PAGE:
President Donald Trump’s third travel ban goes partially into effect after a three-judge panel of a San Francisco appeals court ruled on Monday, November 14, that the government can bar entry of people from six Muslim-majority countries, according to Reuters.
This new ruling applies to individuals from Iran, Libya, Syria, Yemen, Somalia and Chad who have no prior connections to the United States.
The panel defined “connections” as family relationships and “formal, documented” relationships with U.S.-based entities such as universities and resettlement agencies. Grandparents, grandchildren, brothers- or sisters-in-law, aunts, uncles, nieces, nephews and cousins of people in the U.S. are all among those allowed entry via family relationships.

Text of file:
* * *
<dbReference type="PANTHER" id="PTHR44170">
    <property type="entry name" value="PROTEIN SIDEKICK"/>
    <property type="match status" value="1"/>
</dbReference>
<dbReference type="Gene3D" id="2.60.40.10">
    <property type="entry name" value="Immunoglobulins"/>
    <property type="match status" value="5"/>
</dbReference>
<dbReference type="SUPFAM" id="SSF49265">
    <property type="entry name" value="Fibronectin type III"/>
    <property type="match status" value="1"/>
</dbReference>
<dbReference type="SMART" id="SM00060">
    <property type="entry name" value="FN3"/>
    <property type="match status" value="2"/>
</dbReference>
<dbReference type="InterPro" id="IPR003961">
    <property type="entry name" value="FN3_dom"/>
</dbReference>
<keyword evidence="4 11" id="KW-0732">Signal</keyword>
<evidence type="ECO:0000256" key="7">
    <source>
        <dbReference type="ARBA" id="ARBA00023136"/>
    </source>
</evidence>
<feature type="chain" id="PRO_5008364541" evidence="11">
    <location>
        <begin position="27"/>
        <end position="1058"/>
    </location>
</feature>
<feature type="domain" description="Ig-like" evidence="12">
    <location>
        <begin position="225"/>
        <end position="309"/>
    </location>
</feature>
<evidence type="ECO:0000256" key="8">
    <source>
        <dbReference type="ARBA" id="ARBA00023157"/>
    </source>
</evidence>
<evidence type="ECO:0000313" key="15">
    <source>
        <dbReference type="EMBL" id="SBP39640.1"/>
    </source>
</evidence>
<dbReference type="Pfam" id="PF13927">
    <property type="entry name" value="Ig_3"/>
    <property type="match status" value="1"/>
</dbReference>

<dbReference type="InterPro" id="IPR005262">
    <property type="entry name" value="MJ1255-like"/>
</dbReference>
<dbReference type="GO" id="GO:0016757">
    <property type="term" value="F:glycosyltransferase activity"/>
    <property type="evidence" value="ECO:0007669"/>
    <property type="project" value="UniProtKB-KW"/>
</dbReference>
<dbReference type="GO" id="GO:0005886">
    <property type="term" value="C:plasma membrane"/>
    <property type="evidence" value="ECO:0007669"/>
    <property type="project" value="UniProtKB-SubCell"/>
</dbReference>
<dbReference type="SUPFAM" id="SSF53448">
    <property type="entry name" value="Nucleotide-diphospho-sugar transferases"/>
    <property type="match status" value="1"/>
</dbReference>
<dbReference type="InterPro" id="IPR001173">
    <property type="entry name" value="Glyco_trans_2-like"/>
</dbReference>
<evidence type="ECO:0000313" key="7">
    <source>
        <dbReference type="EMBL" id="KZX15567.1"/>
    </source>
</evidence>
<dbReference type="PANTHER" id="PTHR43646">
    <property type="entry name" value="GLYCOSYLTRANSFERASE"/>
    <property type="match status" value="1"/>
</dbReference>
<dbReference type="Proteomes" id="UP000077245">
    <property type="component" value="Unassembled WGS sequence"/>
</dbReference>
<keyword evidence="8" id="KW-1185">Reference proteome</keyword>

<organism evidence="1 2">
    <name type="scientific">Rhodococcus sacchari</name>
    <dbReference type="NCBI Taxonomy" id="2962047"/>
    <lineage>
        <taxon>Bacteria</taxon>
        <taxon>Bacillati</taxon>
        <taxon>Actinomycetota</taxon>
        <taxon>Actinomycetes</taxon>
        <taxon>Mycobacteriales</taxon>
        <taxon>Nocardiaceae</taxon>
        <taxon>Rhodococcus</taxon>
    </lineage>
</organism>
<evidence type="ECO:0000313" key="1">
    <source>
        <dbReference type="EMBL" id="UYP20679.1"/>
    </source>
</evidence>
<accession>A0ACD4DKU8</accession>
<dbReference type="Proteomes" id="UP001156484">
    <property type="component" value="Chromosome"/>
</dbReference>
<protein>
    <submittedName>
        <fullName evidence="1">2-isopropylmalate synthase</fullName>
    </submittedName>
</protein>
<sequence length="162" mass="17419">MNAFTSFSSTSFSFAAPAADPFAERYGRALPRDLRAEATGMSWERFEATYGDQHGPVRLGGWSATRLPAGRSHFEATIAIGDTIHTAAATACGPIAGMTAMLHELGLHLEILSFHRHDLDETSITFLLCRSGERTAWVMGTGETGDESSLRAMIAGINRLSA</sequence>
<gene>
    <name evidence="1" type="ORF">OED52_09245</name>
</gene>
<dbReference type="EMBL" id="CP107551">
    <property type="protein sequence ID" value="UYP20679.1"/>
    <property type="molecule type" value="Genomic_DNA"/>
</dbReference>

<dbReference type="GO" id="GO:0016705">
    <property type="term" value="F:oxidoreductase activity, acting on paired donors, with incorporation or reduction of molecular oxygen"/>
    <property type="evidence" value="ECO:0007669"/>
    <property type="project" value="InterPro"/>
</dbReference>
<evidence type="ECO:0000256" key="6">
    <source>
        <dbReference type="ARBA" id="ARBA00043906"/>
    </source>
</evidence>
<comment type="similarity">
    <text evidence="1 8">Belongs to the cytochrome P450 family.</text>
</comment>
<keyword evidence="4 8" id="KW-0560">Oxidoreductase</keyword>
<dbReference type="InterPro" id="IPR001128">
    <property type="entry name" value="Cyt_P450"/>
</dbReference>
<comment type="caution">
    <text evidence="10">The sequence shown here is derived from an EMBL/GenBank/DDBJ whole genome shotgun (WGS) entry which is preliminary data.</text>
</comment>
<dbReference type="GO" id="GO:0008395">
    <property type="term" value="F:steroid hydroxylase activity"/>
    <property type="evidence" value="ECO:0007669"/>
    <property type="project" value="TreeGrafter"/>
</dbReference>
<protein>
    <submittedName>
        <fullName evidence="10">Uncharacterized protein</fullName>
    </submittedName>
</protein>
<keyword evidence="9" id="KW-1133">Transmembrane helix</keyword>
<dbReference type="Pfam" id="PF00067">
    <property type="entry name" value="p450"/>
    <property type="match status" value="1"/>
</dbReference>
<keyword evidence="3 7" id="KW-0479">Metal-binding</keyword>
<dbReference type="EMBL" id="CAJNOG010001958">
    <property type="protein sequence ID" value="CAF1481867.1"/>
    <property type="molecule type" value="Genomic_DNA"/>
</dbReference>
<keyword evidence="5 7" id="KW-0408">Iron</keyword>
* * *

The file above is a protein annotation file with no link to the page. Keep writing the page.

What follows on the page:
Two federal judges from Hawaii and Maryland previously blocked this third ban as it related to the six countries affected by this new ruling. The original ban, set forth on September 24 by the Trump administration, also included North Korea and Venezuela; however, the banning of those two countries was not challenged.
Hawaii Attorney General, Douglas Chin, pushed for the inclusion of grandparents in his previous blocks and told Reuters that he is pleased that his request for the inclusion of grandparents – as it relates to family ties to the U.S. – will be respected.
Click here to read the full Reuters report for full details surrounding how this third travel ban goes partially into effect.